For the picture, well, we love our Rat Terrier, 'Buster'. He is getting on though, and at nearly 20 years old, we are not only looking to keep him comfortable, but we also want ways to remember him too!

So for this project I just sat down with a piece of paper and a black felt pen and began drawing him in all of his moods. I am by no means an artist, but I kind of liked the result - it's kind of cartoon-y.

And again, I scanned the finished picture into the computer and printed it onto the iron-on transfer.

Once done, I sewed it onto the front of the pillow cover, sewed on the back and stuffed a regular pillow inside! So easy!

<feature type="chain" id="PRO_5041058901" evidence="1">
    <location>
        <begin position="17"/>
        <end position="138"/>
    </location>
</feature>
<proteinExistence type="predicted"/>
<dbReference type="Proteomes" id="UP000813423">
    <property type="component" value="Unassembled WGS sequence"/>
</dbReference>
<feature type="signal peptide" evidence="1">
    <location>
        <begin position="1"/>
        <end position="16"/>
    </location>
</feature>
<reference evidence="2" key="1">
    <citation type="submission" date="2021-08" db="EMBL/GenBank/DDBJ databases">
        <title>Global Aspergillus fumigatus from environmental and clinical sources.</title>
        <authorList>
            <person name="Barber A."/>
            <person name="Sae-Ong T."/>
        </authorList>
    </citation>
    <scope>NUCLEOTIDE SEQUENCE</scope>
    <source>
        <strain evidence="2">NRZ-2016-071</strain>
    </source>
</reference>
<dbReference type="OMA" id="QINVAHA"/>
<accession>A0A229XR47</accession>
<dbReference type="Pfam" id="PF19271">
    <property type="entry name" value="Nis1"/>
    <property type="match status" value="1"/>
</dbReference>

The best video on quilt edge binding and corners

Piping video

This is the one I watched to learn how to do this, it also tells how to go around corners nicely.

More DIY iron-on transfer gift ideas

For Grandparents, you could have your kids draw some pictures and transfer them to a pillow or sweatshirt, just so many creative ways to use those iron-on transfers!

Or why not try your hand at a picture of your spouse? Or your pet?

How about a favourite poem pillow for a daughter or newlywed?

Or an alphabet pillow for a new baby or toddler's first birthday?

Easy monogrammed pillow cases?

Just so many options, I've gone through an entire package of transfer sheets already!

A few more shots of the Buster pillow

Click thumbnail to view full-size
Buster doodles.Pillow in action!
Buster doodles.
Buster doodles.
Pillow in action!
Pillow in action!

I'd love to hear from you!